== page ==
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Professor Brenda Schmahmann

South African Research Chair in South African Art and Visual Culture

Prof Brenda Schmahmann is the South African Research Chair in South African Art and Visual Culture (or the SARChI Chair in South African Art and Visual Culture). Hosted by the Faculty of Art, Design and Architecture (FADA) and integrated with its work, this prestigious position is funded by the Department of Science and Technology (DST) and administered by the National Research Foundation (NRF). The SARChI Research Chair serves as a forum for initiatives in research by not only Prof Schmahmann but also postdoctoral fellows, postgraduate students and others working with her.

Research falling under the ambit of the SARChI Research Chair in South African Art and Visual Culture is primarily in art history. Work included here is also, however, in disciplines and fields which are cognate to it, such as design history, fashion theory and visual communication. Some postgraduates associated with the SARChI Chair are pursuing postgraduate qualifications in only theory while others involve art or design practice as well as theory.

Brenda Schmahmann


The SARChI Research Chair in South African Art and Visual Culture is particularly interested in research and projects within the following three rubrics:


Research on gender and visual culture has, on one level, an intention to provide new readings and understandings about art and imagery that has been informed by gender activism. On another, it is predicated on an understanding that, by exploring art and visual culture in light of relations of power between men and women, constructs about ‘masculinity’ and ‘femininity’, attitudes towards same-sex relationships, or ways in which gendered constructs complicate those of race or class, for example, one can acquire important new insights and understandings about the contexts in which images were produced as well as the roles they may have played culturally and historically.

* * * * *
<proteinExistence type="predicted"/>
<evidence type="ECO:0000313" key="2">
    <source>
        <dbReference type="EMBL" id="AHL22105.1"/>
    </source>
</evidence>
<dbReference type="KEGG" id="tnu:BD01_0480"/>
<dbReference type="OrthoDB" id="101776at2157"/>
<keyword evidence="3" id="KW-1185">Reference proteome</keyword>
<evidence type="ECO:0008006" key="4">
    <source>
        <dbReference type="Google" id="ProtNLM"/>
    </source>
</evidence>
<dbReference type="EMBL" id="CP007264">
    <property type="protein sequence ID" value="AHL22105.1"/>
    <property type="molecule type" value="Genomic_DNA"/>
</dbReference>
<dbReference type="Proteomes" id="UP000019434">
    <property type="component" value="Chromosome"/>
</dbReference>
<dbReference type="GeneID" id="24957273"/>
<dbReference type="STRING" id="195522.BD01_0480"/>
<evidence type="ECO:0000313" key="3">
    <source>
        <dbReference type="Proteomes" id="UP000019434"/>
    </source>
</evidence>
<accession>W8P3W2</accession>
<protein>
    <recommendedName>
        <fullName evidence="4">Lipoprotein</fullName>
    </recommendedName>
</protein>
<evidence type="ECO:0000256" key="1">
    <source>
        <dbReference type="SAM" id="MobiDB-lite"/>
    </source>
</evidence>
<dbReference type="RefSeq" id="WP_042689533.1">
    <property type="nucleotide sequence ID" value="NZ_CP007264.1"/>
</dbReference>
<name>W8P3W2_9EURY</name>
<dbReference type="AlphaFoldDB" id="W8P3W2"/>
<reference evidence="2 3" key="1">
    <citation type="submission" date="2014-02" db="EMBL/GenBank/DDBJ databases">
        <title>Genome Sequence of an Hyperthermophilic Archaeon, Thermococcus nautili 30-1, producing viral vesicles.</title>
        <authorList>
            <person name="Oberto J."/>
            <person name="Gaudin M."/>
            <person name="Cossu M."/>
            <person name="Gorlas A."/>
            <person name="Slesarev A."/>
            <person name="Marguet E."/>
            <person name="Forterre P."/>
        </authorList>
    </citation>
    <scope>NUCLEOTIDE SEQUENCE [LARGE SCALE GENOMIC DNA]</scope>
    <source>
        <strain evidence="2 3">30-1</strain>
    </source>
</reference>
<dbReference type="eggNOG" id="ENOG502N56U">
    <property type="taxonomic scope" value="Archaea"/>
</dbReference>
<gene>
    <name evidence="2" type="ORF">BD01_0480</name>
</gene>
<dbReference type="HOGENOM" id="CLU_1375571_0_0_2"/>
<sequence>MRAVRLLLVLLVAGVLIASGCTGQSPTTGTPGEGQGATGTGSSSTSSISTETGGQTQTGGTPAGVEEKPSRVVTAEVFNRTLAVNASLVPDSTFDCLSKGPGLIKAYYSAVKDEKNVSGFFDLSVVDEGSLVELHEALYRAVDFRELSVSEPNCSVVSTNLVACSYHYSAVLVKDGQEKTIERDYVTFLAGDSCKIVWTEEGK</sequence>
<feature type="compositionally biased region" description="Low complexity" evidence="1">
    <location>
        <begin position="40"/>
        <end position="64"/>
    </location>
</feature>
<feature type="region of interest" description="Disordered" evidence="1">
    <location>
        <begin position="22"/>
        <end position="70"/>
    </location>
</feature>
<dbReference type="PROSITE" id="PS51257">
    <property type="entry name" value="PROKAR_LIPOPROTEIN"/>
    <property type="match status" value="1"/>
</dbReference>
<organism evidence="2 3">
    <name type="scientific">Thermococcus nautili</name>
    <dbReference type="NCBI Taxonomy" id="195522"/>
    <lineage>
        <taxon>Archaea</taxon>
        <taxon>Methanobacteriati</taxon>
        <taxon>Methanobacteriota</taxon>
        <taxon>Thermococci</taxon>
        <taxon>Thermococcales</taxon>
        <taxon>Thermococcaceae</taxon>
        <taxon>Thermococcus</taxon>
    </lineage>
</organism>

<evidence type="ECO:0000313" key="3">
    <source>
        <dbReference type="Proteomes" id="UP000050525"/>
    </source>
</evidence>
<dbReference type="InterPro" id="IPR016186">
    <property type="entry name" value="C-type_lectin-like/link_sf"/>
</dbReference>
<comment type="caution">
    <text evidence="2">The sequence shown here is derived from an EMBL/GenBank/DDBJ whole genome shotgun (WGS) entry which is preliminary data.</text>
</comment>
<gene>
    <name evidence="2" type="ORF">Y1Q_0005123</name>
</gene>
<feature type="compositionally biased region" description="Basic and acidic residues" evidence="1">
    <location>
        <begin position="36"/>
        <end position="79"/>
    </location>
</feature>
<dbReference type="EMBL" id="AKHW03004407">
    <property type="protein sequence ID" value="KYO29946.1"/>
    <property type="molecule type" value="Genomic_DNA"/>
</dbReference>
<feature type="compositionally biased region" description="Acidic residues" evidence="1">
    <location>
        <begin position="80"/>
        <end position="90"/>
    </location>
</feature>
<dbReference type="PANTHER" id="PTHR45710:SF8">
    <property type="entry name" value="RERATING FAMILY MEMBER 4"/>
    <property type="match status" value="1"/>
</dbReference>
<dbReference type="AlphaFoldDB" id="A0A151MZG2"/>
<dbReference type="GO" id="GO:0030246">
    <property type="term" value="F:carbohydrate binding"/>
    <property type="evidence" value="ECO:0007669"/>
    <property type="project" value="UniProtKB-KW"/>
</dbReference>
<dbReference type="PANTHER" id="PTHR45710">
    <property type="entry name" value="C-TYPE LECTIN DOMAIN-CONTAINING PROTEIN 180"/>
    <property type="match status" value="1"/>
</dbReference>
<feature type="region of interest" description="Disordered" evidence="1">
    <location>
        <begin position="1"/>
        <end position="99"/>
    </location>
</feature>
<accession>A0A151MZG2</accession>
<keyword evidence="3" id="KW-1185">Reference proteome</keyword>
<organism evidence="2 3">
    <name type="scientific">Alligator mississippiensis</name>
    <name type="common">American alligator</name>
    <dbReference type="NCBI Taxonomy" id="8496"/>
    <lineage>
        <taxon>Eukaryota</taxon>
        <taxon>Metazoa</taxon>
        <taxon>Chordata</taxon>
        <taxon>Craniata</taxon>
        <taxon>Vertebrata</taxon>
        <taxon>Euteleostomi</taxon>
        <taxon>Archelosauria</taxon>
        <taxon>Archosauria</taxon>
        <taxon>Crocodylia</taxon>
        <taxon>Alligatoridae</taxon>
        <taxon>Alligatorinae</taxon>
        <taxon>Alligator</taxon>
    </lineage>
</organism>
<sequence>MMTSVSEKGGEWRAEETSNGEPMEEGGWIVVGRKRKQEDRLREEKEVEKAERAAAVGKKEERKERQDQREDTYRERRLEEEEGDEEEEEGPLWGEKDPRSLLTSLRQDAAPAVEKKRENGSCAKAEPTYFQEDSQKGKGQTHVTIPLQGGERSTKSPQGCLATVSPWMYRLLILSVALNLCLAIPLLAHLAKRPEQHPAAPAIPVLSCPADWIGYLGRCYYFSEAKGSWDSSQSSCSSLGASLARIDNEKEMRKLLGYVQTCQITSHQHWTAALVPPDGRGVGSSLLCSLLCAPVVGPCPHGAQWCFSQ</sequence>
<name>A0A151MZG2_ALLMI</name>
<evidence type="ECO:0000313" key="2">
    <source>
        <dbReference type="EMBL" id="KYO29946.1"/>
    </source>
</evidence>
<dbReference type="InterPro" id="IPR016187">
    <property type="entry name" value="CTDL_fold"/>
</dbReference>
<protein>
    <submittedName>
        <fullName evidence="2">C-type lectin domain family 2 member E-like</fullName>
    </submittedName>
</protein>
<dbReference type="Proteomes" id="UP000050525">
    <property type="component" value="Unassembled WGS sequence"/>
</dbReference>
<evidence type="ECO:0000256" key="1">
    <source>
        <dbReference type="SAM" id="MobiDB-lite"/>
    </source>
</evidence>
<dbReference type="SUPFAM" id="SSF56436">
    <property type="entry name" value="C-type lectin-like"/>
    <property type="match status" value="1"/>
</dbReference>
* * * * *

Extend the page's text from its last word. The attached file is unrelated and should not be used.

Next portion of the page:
Providing a mechanism for facilitating new understandings of history, public art also prompts engagement with questions and issues that have particular currency right now both nationally and internationally. How might one prevent older works and sites from simply being perceived as tired remnants of the iniquities of the past and instead make them relevant to the present? In what kinds of instances does retention of an object produced under the influence of ideologies that are out of favour become untenable? Debates such as these warrant sustained engagement.


Community projects assume many purposes. Some enable income generation for economically marginalised groups. Others use the visual domain to produce new historical narratives or for education purposes. Still others are motivated by social or political causes. And there are also projects which are not in fact orientated around art but nevertheless benefit from input from designers – whether in the arenas of graphic design, industrial design or interior design, for example. Research under this rubric encompasses theoretical analysis of art and design, and the role visual images or objects may assume and questions they may prompt, in any of these varied kinds of community projects.


Science And Innovation

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